A complete and punctual Stokes polarimeter based on the conical refraction (CR) phenomenon is presented. The CR phenomenon occurs when light travels along one of the optical axes of a biaxial crystal (BC), leading to a bright ring of light at the focal plane of the system. We propose using the connection between the intensity pattern of the CR ring and the state of polarization (SOP) of the incident beam as a new tool for polarization metrology. In order to implement a complete polarimeter, the instrument is designed with a beam splitter and two BCs, one BC for each sub-beam. In the second sub-beam, a retarder is introduced before the BC, allowing us to measure the ellipticity content of the input SOP. <p> </p>The CR-based polarimeter presents several appealing features compared to standard polarimeters. To name some of them, CR polarimeters retrieve the SOP of an input beam with a single snapshot measurement, allow for substantially enhancing the data redundancy without increasing measuring time, and avoid instrumental errors related to rotating elements or active polarization devices. <p> </p>This work shows the instrument design, in particular the parameters of the set-up have been optimized in order to reduce the amplification of noise. Then, the experimental implementation of the instrument is detailed, including the experimental calibration of the system. Finally, the implemented polarimeter is experimentally tested by measuring different SOPs, including fully and partially polarized light.
Laser beams with cone-refracted output from the plane mirror is demonstrated for the first time in lasers based on intracavity conical refraction (CR) phenomenon. Transverse profile of such lasers comprises a crescent ring of CR-like distribution, where any opposite points are of orthogonal linear polarizations. We confirm the existence of such mode of CR lasers by two observations. First, cascaded CR in reflection geometry has been demonstrated for first time and it provides experimental prove that a light beam passed along optic axis of a biaxial crystal, reflected back from a plane mirror and passed again through the crystal is restored. Second, CR cavity mode with CR-like pattern through the plane mirror is experimentally and theoretically demonstrated for the first time.
Conical refraction (CR) is proposed to increase the channel capacity for free space optical communication applications.
We present the first investigations of cascaded CR with a linearly polarized input beam and experimentally prove that
two oppositely oriented consecutive identical biaxial crystals perform a forward-backward transformation of the incident
light beam. This forward-backward transformation is reported for different input beams with Gaussian, elliptical and
angularly modulated transverse intensity profiles and is the basis for our novel proposal on multiplexing and
demultiplexing of optical beams. We present experimental proof of usefulness and perspective of the CR multiplexing
technique by increasing in one order of magnitude the channel capacity at optical frequencies. The technique is
applicable to any wavelength in optical and telecommunication bands. It can be also properly upgraded with the WDM
In conical refraction, when a collimated light beam passes along the optic axis of a biaxial crystal it refracts conically
giving rise to a characteristic conical refraction (CR) ring. At each point of the CR ring the light electric field is linearly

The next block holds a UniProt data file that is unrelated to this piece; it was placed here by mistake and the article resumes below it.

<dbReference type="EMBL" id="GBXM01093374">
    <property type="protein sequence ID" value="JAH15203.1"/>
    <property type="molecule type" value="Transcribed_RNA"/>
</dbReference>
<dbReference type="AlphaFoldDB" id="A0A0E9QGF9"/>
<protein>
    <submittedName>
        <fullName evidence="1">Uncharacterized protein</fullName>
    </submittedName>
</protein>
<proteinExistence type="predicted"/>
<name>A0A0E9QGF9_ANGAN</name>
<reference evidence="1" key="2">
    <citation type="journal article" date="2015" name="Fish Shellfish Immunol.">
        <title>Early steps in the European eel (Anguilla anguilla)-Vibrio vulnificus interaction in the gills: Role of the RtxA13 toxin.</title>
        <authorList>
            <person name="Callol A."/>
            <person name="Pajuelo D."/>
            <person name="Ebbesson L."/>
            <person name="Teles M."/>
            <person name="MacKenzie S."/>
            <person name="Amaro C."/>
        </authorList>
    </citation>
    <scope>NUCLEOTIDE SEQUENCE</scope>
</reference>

polarized with the polarization plane rotating along the ring such that every two opposite points of the ring present
orthogonal linear polarizations. With a pinhole we have spatially filtered a small part of the CR ring and experimentally
reported that this filtered light does not yield a ring pattern when it refracts along the optic axis of a second biaxial
crystal, called the CR-analyzer in what follows. Instead, after crossing the CR-analyzer the filtered beam splits into two
beams with orthogonal linear polarizations that correspond to two opposite points of the otherwise expected CR ring. We
have experimentally derived the transformation rules of the filtered beam. For a CR-analyzer rotated by an angle ω
around the optic axis, the filtered beam splits in two beams with intensities following the fermionic transformation rule
cos<sup>2</sup> (ω / 2) , in contrast to the Malus law of cos <sup>2</sup>ω followed by double refraction.
A single three-level atom in interaction with a single longitudinal mode of a high-Q cavity is used to quantum engineer the intracavity field. In our proposal the quantum bit states correspond to the vacuum and single photon Fock states of each of two circular polarization states of the longitudinal mode. We show that for particular velocities of the three-level atom crossing the cavity it is possible to implement in one single step a two-qubit quantum phase gate between the two circular polarization states. Fidelity against several decoherence mechanisms such as atomc velocity fluctuations or the presence of a weak magnetic field along the cavity axis is analyzed.
We review amplification and lasing without inversion (AWI and LWI) in homogeneously broadened closed three-level systems in the framework of both density-matrix and quantum- jump formalisms. With the density-matrix formalism: (1) we study the nature of quantum interference in these systems; (2) determine analytically the conditions for AWI and locate the position of maxima and minima in the probe absorption spectrum; and (3) study various regimes of lasing, namely, continuous wave, self-pulsing and giant pulse lasing. Within the quantum-jump formalism we calculate the relative probabilities of the various physical processes responsible for probe field amplification and absorption.